Connecticut Affidavit Concerning Military Service

To get a Connecticut nonmilitary affidavit, you must comply with Connecticut state laws and requirements. In Connecticut, the document is usually titled an Affidavit Concerning Military Service (Form JD-FM-178).  What are these laws and requirements, and how do you get Connecticut nonmilitary affidavits? If you engage the services of the right agency to help you — one with experience in federal and military rules and regulations — it’s easy.

If an individual or business plans to file suit against a debtor, they must be sure this person is not on active duty in the military, or in some cases, was not active at the time the debt was incurred or the contract was signed. This federal law is called the Servicemembers Civil Relief Act. The Act protects servicemembers from litigation when they are deployed and consequently unable to respond properly, if at all.

Connecticut Military AffidavitConnecticut Courts Require Nonmilitary Affidavits

Regardless of whether a defendant shows up for a court date in Connecticut, in order to move forward, the plaintiff must submit a nonmilitary affidavit. A default judgment awarded without this document can result in courts levying fines and other penalties on the person who brought the suits.

In order to ensure SCRA compliance, courts often require proof that the litigant has checked the defendant’s military status. Plus, the court may take action to protect the person. Even if a court does not require one, an affidavit is a helpful document to have. An affidavit shows that the plaintiff has done his or her due diligence.

Once Connecticut courts have a Connecticut Affidavit Concerning Military Service proving whether the defendant is on active duty, your case can move ahead. If you discover that he or she is on active duty, you can still pursue your case. But you must follow a different path and get a court order first.

Even starting the process of foreclosure without a military affidavit could violate the SCRA. In Connecticut in particular, even if the servicemember entered into the mortgage before deployment, mortgage holders cannot foreclose without a court order. Without a court order, the process cannot start until at least 90 days after the end of the servicemember’s deployment.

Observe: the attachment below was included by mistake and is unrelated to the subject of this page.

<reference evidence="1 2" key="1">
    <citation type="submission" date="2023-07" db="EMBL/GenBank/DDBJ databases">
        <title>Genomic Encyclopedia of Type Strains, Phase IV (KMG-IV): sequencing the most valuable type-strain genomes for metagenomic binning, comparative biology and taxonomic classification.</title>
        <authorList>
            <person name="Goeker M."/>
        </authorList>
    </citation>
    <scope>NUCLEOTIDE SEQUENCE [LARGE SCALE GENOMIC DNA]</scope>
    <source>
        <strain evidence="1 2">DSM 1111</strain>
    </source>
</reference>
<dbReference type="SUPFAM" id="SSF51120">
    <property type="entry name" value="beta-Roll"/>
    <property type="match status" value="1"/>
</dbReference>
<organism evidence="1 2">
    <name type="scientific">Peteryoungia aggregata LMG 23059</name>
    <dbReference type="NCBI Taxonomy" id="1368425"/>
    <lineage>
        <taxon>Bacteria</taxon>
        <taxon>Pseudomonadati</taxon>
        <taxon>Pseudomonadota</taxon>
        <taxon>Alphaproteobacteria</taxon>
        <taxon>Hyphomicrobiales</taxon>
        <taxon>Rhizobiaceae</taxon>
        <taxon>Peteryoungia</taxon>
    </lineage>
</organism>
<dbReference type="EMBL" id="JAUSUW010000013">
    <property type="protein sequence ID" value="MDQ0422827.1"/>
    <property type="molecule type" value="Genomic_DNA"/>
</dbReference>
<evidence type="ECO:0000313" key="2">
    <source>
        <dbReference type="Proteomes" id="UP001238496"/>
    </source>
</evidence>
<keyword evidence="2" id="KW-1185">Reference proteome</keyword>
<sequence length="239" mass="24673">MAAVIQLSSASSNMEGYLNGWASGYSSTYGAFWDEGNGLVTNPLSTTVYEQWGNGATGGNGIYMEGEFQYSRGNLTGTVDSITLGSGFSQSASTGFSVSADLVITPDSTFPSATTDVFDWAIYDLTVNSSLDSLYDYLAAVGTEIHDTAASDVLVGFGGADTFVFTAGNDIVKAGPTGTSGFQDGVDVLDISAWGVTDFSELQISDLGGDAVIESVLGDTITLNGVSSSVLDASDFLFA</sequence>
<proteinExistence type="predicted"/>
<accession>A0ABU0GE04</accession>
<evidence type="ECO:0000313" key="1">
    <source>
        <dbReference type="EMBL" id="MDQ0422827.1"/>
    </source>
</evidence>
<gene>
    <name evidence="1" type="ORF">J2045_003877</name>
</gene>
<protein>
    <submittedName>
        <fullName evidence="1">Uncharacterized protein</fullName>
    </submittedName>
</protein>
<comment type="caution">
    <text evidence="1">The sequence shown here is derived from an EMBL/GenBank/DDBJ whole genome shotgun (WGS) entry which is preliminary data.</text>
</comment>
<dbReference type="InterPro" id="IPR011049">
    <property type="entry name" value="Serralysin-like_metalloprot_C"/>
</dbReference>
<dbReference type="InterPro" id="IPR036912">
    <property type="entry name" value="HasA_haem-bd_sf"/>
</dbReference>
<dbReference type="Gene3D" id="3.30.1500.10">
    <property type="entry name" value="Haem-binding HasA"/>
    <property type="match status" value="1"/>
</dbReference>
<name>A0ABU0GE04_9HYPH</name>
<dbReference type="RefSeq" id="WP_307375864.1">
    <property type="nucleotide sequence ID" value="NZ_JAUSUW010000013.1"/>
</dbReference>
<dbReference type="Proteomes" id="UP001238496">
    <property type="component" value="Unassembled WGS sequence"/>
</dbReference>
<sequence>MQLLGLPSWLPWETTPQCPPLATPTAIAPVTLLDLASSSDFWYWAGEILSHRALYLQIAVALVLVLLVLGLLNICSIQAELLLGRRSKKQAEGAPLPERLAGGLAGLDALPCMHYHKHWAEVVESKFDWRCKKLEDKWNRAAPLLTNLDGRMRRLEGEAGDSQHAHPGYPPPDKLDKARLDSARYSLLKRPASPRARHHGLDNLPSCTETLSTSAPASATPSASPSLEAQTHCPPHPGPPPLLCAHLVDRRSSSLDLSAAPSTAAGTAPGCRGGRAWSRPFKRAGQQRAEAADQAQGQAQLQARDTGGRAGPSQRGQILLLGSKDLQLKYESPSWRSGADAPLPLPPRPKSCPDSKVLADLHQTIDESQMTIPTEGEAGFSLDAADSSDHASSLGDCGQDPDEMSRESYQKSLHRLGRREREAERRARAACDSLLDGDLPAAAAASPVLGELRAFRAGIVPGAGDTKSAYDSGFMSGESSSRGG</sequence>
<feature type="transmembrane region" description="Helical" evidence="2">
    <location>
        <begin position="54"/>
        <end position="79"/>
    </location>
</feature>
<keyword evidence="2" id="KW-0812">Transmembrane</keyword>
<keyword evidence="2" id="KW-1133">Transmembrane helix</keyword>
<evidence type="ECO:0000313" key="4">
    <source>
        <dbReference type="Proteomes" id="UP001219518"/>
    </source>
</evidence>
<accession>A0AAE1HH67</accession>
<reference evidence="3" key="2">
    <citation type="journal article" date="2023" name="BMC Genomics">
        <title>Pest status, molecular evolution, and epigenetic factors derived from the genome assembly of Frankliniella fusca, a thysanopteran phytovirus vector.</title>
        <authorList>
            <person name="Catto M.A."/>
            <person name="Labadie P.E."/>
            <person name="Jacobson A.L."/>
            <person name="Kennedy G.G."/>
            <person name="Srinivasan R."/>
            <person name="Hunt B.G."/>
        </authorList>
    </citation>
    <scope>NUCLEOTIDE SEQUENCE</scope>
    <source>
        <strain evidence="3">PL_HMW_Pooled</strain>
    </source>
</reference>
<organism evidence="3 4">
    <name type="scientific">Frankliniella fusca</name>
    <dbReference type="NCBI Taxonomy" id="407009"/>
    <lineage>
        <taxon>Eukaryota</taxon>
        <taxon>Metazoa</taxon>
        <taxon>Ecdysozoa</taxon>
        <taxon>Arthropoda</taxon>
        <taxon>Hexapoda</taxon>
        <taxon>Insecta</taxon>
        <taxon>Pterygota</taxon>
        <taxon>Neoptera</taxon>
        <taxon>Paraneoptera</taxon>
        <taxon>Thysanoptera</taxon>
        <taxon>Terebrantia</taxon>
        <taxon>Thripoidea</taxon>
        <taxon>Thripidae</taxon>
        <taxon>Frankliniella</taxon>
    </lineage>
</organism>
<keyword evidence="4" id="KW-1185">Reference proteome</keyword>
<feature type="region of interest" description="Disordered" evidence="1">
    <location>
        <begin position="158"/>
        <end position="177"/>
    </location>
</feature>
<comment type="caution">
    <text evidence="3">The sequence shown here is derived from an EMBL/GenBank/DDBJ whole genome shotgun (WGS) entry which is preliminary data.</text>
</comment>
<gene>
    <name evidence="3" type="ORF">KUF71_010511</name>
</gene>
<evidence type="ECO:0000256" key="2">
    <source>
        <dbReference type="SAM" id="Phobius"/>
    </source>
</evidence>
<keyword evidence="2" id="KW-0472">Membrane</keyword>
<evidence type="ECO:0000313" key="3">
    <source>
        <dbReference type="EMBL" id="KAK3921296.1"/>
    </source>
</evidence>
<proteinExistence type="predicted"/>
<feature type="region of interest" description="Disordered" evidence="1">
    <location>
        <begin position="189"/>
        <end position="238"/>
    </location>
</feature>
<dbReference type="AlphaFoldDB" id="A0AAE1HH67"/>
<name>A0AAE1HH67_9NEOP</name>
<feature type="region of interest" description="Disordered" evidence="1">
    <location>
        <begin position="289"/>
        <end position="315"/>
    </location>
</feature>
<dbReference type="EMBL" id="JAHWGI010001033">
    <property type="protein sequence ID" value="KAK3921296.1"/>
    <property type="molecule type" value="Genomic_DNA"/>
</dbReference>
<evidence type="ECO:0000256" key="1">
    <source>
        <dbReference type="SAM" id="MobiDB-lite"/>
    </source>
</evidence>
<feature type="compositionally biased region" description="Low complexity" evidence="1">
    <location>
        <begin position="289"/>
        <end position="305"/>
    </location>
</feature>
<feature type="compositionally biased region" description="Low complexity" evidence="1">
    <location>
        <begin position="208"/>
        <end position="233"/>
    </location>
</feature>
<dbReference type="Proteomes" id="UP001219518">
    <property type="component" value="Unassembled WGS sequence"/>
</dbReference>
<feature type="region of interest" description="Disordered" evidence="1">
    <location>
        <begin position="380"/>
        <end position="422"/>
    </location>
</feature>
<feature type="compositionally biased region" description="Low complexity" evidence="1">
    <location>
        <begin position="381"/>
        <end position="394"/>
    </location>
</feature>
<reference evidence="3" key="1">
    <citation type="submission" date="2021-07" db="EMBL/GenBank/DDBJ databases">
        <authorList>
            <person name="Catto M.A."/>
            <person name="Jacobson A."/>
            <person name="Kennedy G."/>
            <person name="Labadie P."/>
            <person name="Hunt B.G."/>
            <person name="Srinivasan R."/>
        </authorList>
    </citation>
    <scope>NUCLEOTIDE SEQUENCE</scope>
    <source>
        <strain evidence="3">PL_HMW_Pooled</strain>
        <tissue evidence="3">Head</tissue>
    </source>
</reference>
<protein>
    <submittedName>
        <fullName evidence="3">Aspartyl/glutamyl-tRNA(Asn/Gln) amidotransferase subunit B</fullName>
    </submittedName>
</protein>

How to Get a an Affidavit Concerning Military Service

Not procuring active-duty status verification can spell trouble for banks, lenders, landlords, car dealerships, and anyone who does business with military personnel. Getting a Connecticut military affidavit can be confusing and time-consuming. But you can use a service that can get you the documents you need, usually within one business day.

The Servicemembers Civil Relief Act Centralized Verification Service uses the Defense Department’s Defense Manpower Data Center to ascertain active-duty status. We then prepare a Connecticut military affidavit for you. This helps lenders, debt collectors, landlords, storage operators, repossession companies,  and others often who do not have the time to chase down all the paperwork associated with litigation.

Connecticut courts may require specific forms.  We keep a library of these here on our site. You can select a Connecticut form in a drop-down box.  Our goal is to keep this forms library of local courts’ affidavits and certificates up to date. If you find that our drop-down box of forms is missing your local form or has an out-of-date form, send us a .pdf of the form you would like us to add. By doing so, you will be doing yourself, other users, and us a great favor. Note that `you need to be logged in to click the link.

If you are planning to file suit against someone in Connecticut, depend on SCRACVS for Connecticut nonmilitary affidavits. It will make the process infinitely easier.